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Jacob Huysmans (c.1633–1696) was a Flemish portrait painter. He moved to England during the reign of Charles II where he became one of the fashionable painters of the court. His chief portraits are those of Izaak Walton and Catherine of Braganza, Charles II's wife (both displayed in the National Portrait Gallery, London).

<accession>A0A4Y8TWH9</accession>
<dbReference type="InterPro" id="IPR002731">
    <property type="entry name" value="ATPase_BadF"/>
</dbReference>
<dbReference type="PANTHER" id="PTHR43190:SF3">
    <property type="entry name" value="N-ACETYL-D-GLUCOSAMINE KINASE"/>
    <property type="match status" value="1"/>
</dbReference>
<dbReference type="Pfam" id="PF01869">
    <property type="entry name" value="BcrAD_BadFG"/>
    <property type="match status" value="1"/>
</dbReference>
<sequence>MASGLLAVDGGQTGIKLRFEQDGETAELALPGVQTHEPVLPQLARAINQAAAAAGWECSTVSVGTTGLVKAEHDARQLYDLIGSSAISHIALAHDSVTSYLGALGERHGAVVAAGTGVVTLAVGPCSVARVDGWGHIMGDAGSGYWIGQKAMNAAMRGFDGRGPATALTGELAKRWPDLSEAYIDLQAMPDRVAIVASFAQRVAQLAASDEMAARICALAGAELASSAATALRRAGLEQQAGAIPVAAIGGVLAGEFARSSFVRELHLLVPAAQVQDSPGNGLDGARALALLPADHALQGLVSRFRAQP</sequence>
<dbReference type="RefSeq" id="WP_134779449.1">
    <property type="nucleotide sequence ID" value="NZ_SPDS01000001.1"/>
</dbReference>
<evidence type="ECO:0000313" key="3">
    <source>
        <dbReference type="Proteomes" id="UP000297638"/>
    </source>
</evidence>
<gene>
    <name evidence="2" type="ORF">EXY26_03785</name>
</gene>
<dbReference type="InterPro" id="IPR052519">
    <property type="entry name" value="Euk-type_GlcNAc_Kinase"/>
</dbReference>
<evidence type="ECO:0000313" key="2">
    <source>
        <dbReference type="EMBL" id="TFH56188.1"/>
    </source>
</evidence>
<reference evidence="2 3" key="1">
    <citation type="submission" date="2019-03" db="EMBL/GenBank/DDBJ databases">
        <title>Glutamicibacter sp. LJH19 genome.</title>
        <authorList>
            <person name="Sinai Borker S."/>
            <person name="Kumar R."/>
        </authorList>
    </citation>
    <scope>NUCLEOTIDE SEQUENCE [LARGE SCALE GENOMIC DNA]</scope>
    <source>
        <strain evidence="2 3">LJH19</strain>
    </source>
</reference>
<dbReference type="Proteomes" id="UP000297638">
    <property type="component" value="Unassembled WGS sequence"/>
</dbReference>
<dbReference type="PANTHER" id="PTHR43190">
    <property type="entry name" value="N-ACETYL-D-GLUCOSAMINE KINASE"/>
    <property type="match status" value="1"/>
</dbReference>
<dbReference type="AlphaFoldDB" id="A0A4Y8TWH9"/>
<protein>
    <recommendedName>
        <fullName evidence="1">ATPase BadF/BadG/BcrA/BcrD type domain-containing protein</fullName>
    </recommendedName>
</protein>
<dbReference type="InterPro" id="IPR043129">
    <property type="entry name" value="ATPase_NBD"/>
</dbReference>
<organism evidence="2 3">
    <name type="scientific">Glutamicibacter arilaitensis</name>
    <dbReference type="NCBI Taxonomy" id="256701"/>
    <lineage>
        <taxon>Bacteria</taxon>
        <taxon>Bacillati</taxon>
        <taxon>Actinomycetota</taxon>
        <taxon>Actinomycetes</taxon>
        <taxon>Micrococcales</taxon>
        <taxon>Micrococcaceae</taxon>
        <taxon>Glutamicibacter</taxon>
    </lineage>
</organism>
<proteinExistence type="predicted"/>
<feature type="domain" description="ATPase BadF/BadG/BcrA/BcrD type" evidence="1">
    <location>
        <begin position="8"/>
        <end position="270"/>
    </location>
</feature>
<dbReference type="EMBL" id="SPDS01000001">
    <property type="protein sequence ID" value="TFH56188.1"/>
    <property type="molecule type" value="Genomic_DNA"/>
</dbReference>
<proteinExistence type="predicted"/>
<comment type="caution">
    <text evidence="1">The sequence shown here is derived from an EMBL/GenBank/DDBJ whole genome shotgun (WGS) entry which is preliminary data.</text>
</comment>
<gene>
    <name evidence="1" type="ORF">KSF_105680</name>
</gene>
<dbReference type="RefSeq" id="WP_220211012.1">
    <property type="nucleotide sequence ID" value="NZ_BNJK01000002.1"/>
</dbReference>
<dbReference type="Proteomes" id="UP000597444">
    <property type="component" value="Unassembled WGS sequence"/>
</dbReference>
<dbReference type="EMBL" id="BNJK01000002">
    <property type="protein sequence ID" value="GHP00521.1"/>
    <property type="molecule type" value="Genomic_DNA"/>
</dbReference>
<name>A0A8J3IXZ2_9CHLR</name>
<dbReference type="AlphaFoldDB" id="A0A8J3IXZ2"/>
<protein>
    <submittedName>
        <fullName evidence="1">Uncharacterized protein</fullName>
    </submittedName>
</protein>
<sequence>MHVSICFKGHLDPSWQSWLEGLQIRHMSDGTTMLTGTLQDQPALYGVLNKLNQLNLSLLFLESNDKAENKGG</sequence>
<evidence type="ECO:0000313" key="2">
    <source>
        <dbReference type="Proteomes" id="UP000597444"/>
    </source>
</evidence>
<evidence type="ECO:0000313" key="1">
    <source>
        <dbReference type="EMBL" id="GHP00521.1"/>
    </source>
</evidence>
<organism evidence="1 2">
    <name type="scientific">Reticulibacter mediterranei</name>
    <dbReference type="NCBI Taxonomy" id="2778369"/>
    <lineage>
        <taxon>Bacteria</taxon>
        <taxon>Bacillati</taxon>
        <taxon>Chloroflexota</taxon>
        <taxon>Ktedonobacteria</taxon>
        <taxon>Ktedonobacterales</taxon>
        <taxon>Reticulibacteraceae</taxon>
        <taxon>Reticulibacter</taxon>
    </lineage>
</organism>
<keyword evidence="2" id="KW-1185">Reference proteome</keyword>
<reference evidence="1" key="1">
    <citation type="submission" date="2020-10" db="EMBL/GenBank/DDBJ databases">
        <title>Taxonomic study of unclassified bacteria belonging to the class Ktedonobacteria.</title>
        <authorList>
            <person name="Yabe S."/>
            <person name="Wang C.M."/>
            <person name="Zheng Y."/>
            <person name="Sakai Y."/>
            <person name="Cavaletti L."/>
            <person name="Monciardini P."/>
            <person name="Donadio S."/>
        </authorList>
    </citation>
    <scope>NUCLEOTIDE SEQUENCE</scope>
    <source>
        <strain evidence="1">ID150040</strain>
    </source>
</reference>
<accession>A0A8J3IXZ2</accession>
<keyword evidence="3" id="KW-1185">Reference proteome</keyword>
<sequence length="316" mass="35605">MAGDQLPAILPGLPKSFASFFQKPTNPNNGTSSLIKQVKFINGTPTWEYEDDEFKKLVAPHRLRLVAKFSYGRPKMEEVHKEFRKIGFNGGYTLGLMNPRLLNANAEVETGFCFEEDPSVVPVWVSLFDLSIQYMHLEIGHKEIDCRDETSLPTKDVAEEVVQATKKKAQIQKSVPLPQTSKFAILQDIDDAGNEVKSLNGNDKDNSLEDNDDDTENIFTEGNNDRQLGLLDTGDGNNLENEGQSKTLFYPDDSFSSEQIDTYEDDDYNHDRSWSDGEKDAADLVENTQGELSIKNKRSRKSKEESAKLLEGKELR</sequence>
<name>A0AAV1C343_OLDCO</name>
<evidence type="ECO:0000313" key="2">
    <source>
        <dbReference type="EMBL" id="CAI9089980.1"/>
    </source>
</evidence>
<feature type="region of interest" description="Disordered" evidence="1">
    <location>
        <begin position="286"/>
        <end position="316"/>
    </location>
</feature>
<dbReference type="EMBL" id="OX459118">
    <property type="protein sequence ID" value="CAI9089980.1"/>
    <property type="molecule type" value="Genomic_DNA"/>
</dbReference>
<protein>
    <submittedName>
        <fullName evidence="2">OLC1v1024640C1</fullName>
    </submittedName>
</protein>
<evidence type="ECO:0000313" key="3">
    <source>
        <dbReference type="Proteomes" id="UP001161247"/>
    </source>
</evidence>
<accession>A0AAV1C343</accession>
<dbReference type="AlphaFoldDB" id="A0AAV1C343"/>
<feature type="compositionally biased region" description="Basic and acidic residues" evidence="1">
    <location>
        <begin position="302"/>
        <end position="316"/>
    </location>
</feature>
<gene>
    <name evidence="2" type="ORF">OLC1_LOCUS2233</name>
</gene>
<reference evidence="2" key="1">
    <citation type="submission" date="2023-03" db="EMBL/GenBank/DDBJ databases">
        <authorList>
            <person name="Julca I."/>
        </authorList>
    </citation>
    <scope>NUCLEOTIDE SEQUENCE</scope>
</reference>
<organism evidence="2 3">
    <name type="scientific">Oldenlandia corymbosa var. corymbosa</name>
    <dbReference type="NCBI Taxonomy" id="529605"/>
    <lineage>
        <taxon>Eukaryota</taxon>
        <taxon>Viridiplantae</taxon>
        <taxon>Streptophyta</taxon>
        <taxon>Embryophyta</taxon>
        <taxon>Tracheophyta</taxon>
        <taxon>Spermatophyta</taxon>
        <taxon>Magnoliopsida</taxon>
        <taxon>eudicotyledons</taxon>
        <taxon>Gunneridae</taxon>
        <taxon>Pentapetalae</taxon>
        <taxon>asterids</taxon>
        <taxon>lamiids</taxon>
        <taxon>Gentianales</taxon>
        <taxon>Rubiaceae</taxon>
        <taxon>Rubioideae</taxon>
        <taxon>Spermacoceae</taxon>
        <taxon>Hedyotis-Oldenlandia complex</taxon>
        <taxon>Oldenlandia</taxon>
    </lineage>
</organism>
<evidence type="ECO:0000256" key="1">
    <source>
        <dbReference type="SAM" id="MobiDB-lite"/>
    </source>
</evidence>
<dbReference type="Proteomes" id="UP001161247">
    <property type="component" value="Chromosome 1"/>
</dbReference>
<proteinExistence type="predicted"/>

He was born into a family of artists in Antwerp. He was the uncle of Jan-Baptiste and Cornelis Huysmans. He learned to paint from Gilles Backereel and Frans Wouters and moved to England, where he later influenced David des Granges (1611–1675). His first works were pastiches of work from Anthony van Dyck. As a Roman Catholic he was favoured by Catharine of Braganza. When Samuel Pepys visited his workshop in Westminster on 26 August 1664, he described him as a 'picture-drawer ... which is said to exceed Lilly (Lely). Huysmans's most important portrait of Catharine of Braganza, Queen Catharine as a Shepherdess (c. 1664; Brit. Royal Col.), was one of the pictures Pepys saw on that occasion. Painting his subjects as sheperdesses with clothing embellished with embroidery and jewellery were typical of his style.
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